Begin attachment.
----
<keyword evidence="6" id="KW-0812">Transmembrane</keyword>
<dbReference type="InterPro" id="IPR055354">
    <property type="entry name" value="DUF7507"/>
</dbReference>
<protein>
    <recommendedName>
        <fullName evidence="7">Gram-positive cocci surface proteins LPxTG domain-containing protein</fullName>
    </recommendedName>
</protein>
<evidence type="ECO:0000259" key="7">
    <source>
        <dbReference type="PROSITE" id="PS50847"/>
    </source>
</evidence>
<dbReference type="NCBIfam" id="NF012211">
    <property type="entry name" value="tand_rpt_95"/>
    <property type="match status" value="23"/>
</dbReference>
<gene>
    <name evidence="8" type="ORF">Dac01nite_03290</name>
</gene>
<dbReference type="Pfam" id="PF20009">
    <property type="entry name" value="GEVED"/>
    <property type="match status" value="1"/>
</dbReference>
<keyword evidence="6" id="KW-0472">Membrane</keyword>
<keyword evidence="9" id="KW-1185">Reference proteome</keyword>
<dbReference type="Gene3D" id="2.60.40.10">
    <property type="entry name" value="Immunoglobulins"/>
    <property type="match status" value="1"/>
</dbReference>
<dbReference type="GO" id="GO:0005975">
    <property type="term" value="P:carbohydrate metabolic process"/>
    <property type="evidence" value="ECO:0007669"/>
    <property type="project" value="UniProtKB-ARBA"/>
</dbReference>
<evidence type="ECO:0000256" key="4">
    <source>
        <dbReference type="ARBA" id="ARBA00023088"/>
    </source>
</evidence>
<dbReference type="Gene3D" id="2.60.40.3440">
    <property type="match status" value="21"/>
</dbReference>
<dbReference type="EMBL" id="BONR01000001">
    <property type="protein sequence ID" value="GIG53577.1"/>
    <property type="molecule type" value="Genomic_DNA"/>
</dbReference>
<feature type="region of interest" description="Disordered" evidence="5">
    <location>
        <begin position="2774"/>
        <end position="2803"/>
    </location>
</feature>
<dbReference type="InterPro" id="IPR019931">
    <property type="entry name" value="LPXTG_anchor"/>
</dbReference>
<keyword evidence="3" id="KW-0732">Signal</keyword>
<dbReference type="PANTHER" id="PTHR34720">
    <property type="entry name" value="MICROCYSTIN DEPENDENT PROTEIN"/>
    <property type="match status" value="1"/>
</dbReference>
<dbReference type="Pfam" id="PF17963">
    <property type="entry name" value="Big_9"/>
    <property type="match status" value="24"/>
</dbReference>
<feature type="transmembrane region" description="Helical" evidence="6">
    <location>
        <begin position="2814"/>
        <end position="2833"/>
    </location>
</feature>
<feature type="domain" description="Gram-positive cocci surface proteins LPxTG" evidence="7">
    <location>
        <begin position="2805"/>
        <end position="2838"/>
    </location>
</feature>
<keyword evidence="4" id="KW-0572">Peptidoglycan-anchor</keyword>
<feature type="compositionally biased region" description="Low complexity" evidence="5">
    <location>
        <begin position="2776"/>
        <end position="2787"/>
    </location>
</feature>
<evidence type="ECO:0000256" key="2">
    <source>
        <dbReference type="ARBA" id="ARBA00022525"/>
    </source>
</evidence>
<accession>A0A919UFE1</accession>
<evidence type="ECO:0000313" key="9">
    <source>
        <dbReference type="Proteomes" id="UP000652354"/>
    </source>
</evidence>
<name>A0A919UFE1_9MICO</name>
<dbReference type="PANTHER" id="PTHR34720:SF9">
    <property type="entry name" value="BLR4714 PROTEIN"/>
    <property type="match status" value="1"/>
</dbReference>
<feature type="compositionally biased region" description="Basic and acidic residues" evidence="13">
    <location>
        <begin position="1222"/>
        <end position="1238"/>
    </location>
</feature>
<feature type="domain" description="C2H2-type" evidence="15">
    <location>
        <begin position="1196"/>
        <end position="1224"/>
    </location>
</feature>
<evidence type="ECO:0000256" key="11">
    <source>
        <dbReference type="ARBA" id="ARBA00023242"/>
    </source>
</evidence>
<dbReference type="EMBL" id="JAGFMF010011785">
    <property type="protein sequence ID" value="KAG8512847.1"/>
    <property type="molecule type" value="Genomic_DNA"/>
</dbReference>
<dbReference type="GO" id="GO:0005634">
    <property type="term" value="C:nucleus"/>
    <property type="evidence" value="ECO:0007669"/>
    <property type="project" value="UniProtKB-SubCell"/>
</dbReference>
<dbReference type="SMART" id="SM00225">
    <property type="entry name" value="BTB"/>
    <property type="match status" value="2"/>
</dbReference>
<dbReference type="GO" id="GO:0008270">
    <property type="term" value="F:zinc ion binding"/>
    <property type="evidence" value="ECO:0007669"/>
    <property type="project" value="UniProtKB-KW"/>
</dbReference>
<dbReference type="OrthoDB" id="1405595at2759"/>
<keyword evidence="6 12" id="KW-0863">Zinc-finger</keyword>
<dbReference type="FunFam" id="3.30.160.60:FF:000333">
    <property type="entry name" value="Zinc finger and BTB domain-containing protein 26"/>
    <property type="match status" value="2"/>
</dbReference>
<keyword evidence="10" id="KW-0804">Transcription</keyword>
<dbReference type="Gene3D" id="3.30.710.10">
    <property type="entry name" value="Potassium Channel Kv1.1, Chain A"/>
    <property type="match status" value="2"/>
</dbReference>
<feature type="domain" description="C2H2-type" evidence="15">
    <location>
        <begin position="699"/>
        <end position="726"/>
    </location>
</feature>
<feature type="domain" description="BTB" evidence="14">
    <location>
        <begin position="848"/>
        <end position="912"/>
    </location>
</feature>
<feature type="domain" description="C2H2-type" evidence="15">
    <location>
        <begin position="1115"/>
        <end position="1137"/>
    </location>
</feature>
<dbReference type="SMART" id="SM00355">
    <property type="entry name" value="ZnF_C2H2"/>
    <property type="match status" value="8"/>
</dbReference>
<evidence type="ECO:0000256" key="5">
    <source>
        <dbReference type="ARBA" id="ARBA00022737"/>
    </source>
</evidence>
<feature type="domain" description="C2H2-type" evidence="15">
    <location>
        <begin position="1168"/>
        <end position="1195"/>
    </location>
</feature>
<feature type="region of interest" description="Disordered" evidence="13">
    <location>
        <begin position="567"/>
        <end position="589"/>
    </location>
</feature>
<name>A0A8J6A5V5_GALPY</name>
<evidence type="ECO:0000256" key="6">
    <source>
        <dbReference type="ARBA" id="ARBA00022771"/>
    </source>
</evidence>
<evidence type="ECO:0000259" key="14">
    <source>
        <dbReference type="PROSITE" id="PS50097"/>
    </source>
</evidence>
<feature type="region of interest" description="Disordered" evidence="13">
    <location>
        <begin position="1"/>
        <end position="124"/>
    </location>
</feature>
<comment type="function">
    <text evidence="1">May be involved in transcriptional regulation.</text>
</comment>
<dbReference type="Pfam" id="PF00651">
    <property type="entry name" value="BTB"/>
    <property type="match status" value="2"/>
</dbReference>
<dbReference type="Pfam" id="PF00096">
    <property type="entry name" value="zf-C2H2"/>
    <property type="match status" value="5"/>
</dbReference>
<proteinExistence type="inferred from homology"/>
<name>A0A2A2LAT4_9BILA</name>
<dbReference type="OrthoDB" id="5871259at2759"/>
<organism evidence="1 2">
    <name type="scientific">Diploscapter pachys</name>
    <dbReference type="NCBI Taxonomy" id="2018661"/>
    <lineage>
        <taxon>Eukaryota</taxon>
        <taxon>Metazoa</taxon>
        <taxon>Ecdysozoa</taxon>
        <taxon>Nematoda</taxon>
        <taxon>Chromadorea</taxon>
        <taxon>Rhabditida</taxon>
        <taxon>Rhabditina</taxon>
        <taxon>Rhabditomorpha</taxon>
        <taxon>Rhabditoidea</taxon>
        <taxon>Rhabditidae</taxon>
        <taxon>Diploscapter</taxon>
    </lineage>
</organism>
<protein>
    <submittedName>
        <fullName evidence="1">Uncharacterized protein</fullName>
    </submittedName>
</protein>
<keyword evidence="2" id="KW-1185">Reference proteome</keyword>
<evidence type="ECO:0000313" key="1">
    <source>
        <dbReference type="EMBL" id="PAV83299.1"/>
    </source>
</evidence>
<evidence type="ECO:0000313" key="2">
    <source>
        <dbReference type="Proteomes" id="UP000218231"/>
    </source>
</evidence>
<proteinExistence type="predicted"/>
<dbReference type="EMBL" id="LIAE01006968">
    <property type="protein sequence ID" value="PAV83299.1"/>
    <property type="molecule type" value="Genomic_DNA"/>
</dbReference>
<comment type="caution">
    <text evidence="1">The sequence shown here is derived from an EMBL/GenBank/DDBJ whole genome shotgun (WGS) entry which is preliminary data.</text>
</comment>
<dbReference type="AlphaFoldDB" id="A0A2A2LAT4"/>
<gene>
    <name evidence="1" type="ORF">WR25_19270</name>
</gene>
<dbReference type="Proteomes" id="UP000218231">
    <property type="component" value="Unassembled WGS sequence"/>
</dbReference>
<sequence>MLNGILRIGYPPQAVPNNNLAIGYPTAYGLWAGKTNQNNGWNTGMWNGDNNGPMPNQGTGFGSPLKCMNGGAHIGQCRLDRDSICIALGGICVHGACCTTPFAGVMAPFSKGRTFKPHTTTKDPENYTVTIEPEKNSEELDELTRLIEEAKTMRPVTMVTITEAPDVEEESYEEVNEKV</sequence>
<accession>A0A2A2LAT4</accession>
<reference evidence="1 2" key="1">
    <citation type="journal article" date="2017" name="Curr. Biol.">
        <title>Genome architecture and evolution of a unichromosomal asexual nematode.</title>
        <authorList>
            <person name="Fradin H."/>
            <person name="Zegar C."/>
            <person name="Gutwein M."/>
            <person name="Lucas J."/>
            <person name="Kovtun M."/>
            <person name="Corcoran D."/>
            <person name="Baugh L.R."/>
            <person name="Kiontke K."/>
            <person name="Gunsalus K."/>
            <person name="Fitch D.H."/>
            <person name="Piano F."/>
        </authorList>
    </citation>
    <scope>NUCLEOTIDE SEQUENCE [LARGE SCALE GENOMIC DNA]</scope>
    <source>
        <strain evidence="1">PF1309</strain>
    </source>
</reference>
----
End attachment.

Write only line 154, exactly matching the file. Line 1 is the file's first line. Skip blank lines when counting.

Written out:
<feature type="domain" description="BTB" evidence="14">